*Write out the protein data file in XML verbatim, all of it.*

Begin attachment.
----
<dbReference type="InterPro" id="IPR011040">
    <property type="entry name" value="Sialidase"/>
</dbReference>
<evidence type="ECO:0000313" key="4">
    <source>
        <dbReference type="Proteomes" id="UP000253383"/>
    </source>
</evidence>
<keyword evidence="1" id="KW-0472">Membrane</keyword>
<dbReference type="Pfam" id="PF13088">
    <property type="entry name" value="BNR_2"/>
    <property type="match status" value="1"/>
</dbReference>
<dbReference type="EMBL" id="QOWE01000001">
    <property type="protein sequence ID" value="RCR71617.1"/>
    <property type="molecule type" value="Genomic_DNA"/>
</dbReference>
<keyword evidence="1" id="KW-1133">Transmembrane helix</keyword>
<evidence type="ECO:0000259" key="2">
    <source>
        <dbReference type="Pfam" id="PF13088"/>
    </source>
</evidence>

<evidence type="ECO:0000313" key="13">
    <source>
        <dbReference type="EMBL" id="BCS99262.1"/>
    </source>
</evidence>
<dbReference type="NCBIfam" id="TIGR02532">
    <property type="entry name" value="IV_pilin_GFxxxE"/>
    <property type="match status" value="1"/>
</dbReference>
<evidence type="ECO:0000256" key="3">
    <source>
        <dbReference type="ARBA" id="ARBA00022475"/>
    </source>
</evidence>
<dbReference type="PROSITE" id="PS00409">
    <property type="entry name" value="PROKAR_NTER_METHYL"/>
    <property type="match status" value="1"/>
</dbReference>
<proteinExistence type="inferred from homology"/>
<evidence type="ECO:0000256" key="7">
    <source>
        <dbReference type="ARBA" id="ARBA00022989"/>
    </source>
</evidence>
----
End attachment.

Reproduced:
<dbReference type="InterPro" id="IPR011040">
    <property type="entry name" value="Sialidase"/>
</dbReference>
<evidence type="ECO:0000313" key="4">
    <source>
        <dbReference type="Proteomes" id="UP000253383"/>
    </source>
</evidence>
<keyword evidence="1" id="KW-0472">Membrane</keyword>
<dbReference type="Pfam" id="PF13088">
    <property type="entry name" value="BNR_2"/>
    <property type="match status" value="1"/>
</dbReference>
<dbReference type="EMBL" id="QOWE01000001">
    <property type="protein sequence ID" value="RCR71617.1"/>
    <property type="molecule type" value="Genomic_DNA"/>
</dbReference>
<keyword evidence="1" id="KW-1133">Transmembrane helix</keyword>
<evidence type="ECO:0000259" key="2">
    <source>
        <dbReference type="Pfam" id="PF13088"/>
    </source>
</evidence>

<evidence type="ECO:0000313" key="13">
    <source>
        <dbReference type="EMBL" id="BCS99262.1"/>
    </source>
</evidence>
<dbReference type="NCBIfam" id="TIGR02532">
    <property type="entry name" value="IV_pilin_GFxxxE"/>
    <property type="match status" value="1"/>
</dbReference>
<evidence type="ECO:0000256" key="3">
    <source>
        <dbReference type="ARBA" id="ARBA00022475"/>
    </source>
</evidence>
<dbReference type="PROSITE" id="PS00409">
    <property type="entry name" value="PROKAR_NTER_METHYL"/>
    <property type="match status" value="1"/>
</dbReference>
<proteinExistence type="inferred from homology"/>
<evidence type="ECO:0000256" key="7">
    <source>
        <dbReference type="ARBA" id="ARBA00022989"/>
    </source>
</evidence>